Doctors need to be more proactive in diagnosing the condition, study says
FRIDAY, Sept. 28 (HealthDay News) -- One in seven women suffers from depression before, during or after pregnancy, a new study finds.
The consequences of depression can be devastating to the mother, her baby and her entire family, according to the report in the October issue of The American Journal of Psychiatry.
"The prevalence of women diagnosed with depression before, during and after pregnancy was pretty similar," said lead author Patricia Dietz, an epidemiologist at the U.S. Centers for Disease Control and Prevention's Division of Reproductive Health.
"There are a lot of women who are becoming pregnant with depression, and that's really important for people providing prenatal care to be aware of," she said.
Screening for depression needs to occur during pregnancy and right afterward, Dietz said.
The consequences of postpartum depression, which affects 400,000 women in the United States, can be significant. It can inhibit a woman's ability to bond with her baby, relate to the child's father, and perform daily activities, according to background information for the study.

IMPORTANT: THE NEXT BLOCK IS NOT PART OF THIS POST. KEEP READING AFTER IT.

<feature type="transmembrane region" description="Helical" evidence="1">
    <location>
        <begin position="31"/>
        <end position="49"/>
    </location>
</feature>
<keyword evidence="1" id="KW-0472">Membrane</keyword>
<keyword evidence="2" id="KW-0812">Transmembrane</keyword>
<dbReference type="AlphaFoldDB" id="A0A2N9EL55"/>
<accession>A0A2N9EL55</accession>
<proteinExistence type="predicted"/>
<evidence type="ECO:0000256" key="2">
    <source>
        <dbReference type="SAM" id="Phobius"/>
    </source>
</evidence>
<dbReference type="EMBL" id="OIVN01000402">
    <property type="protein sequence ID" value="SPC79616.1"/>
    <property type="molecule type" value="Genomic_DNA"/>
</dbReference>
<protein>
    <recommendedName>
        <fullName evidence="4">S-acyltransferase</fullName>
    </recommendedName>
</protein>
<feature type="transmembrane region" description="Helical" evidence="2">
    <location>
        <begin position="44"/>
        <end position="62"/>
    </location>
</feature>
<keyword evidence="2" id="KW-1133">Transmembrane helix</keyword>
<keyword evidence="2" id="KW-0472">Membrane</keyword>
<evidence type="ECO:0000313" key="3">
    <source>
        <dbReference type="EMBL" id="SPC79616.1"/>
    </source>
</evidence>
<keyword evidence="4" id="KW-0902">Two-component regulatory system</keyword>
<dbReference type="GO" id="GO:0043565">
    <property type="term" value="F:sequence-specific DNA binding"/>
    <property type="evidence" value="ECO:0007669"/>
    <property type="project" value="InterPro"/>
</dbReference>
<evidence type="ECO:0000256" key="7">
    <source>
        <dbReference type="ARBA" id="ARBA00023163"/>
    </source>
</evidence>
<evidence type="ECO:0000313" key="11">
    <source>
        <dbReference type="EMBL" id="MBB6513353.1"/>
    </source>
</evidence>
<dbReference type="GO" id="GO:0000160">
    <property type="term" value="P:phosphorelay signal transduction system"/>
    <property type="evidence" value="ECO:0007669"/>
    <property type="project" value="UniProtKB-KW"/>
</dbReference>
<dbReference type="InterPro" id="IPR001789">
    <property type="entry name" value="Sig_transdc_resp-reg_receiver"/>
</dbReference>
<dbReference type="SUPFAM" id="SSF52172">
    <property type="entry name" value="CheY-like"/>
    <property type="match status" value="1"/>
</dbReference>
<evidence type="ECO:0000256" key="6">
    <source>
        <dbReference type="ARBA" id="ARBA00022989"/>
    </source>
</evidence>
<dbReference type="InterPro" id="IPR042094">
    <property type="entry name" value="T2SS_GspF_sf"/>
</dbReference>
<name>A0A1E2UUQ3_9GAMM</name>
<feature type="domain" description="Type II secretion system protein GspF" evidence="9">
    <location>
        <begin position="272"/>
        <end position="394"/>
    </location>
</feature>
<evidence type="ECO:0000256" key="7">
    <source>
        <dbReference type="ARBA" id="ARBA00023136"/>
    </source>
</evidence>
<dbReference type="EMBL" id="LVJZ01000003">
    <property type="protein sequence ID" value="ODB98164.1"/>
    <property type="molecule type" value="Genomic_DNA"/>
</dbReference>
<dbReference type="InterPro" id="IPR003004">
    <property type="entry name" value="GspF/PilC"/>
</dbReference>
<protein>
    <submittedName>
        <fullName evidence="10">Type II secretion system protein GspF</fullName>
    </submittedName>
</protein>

For the study, sponsored by Kaiser Permanente, Dietz's team collected data on 4,398 women who gave birth between 1998 and 2001. They found that 8.7 percent of the women experienced depression in the nine months before pregnancy, 6.9 percent during pregnancy, and 10.4 percent in the nine months following childbirth.
Some 15.4 percent of the women were depressed during at least one of these periods. Almost 75 percent of women with postpartum depression also suffered from depression before pregnancy. And more than 50 percent of women who were depressed before pregnancy were depressed during pregnancy, Dietz said.
"For many women, it's a chronic condition," she said.
In addition, 93.4 percent of the wom
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